“The tower is inaccessible and cannot be climbed from the outside,” says Henry DuPont, president of Fuhrländer North America, the U.S. division of European turbine manufacturer Fuhrländer AG. “From the base of the turbine, you cannot see the prison. The ladder is inside the tower.”

Switching Gears

Completion of the project required the efforts of several government officials, wind industry experts and representatives of Fuhrländer. 

“The machines had to come by ship from Germany,” says Deb Pasternak, vice president of sales and operations of Lorax Energy Systems, the company’s North American distributor. “They were unloaded in the port of Halifax. Local truckers then brought the materials to Dorchester for installation.”

Officials from Public Works and Government Services Canada worked with the CSC at every phase of the project, including preparing the necessary material for submitting a request for proposal, vendor selection, construction of the access road for the transformer and connecting the electrical power lines.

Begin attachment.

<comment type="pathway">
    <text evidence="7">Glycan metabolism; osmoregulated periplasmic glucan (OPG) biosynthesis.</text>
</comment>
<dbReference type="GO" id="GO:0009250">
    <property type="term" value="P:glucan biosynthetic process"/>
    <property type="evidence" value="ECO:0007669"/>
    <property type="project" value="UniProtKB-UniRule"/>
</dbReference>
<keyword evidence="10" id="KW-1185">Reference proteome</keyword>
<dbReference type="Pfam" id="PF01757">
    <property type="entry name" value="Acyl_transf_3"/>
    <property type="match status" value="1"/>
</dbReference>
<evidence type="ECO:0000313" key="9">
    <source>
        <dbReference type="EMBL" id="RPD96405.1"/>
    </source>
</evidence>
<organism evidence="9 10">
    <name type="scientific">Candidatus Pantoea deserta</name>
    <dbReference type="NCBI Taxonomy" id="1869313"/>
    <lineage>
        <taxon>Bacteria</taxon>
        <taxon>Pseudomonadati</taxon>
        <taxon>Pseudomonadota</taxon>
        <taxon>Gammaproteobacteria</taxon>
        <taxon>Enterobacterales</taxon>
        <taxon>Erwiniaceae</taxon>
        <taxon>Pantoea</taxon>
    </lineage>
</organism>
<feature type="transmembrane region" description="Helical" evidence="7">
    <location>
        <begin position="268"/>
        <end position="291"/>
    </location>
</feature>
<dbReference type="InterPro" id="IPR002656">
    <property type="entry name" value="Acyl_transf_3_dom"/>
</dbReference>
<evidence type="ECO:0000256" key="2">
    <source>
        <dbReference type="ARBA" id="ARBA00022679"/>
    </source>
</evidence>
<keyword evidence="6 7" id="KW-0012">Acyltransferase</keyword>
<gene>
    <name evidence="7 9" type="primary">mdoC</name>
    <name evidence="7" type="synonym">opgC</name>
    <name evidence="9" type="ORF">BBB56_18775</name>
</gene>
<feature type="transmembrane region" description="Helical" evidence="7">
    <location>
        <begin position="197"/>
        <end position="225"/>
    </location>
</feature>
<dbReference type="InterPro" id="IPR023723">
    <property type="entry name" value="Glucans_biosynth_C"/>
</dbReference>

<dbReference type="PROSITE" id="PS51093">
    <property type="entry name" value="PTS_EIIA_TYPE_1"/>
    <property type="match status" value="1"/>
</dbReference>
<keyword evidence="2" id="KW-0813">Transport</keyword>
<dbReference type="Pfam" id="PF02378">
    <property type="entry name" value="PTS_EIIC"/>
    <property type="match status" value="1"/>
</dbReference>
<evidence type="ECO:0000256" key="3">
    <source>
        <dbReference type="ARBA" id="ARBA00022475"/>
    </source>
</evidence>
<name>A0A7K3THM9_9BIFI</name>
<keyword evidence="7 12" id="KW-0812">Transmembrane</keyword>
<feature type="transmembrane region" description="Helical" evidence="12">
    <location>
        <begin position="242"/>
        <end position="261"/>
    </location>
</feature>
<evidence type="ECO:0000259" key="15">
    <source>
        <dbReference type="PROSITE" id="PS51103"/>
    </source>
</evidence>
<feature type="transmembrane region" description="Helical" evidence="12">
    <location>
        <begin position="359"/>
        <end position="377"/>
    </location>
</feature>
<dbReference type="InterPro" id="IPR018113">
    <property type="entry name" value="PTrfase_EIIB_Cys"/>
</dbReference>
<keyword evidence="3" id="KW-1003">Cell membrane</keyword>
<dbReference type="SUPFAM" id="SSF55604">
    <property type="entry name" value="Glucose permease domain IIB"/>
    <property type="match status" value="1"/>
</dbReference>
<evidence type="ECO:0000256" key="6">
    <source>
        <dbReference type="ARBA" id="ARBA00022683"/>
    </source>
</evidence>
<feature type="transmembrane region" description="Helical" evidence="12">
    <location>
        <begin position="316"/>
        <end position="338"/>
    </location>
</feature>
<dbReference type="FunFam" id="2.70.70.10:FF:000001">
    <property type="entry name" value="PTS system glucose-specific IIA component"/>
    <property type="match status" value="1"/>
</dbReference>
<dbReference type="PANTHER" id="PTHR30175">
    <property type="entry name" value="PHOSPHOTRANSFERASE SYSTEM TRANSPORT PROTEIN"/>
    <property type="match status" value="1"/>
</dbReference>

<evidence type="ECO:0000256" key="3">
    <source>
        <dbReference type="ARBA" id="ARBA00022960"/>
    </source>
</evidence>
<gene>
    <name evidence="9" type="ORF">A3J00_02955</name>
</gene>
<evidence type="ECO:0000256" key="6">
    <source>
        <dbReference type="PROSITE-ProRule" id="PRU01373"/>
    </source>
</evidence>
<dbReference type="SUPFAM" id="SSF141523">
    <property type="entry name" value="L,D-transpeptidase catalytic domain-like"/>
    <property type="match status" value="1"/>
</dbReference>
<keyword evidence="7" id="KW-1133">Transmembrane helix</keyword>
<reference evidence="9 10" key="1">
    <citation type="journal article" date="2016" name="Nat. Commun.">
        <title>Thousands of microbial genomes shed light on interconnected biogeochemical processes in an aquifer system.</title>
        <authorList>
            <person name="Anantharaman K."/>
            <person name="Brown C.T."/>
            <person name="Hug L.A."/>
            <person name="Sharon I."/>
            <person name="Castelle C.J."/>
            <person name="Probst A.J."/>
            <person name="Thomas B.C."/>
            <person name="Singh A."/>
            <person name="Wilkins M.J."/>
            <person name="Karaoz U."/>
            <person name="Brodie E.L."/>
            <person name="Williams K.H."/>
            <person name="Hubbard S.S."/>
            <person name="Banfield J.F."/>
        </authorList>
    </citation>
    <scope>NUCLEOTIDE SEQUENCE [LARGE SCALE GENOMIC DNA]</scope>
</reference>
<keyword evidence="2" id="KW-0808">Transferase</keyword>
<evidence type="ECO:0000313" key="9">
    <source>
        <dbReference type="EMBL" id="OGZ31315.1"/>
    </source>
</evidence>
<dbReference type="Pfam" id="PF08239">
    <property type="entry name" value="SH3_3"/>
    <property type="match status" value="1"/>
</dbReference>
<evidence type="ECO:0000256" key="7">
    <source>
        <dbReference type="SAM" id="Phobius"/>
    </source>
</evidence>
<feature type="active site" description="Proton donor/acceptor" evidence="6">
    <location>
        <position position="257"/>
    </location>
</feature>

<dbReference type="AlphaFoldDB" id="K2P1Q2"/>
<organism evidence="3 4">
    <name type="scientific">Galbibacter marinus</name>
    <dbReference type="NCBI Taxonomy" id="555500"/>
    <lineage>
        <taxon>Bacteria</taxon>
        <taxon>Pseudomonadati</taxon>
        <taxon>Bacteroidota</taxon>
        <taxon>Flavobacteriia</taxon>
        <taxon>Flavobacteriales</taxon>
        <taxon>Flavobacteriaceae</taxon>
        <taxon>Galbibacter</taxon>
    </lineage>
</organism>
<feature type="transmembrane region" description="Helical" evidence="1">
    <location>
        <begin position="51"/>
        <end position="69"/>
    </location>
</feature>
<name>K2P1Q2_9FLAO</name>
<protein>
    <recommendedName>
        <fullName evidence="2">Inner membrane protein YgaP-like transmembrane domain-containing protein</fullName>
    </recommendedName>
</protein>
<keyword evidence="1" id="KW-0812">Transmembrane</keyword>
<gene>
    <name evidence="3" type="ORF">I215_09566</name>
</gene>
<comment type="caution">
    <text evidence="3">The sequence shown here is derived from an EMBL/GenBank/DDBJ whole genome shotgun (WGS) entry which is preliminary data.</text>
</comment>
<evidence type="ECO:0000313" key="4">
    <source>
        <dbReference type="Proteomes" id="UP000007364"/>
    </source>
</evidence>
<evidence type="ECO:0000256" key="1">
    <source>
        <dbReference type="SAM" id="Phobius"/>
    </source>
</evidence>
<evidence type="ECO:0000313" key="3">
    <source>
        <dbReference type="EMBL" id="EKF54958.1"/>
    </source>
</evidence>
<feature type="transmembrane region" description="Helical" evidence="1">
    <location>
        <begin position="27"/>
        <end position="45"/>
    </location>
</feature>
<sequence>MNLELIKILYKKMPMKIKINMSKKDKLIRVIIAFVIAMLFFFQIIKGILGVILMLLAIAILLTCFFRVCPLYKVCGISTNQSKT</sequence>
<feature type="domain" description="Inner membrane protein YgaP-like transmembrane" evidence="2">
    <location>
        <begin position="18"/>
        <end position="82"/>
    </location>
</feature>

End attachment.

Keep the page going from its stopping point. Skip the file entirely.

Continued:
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Fuhrländer collaborated with CSC officials to provide the necessary technical information and applications to utility companies. Technicians installed the turbine using a “behind the meter” configuration, tested it, then provided approximately eight hours of classroom and hands-on operations and maintenance training to CSC’s facility manager and staff.

The wind turbine became operational in April 2009, following a three-week trial period. Moving forward, CSC plans to conduct regular tests of the turbine’s effectiveness and efficiency.

An electronic control unit, one of three interfacing microprocessors that make up the central control system, synchronizes pitch drives to ensure uniform blade angle and optimal turbine operation. The microprocessor, located in the tower base, also incorporates a separate serial interface to facilitate communication, data transfer and monitoring of the turbine from a remote location.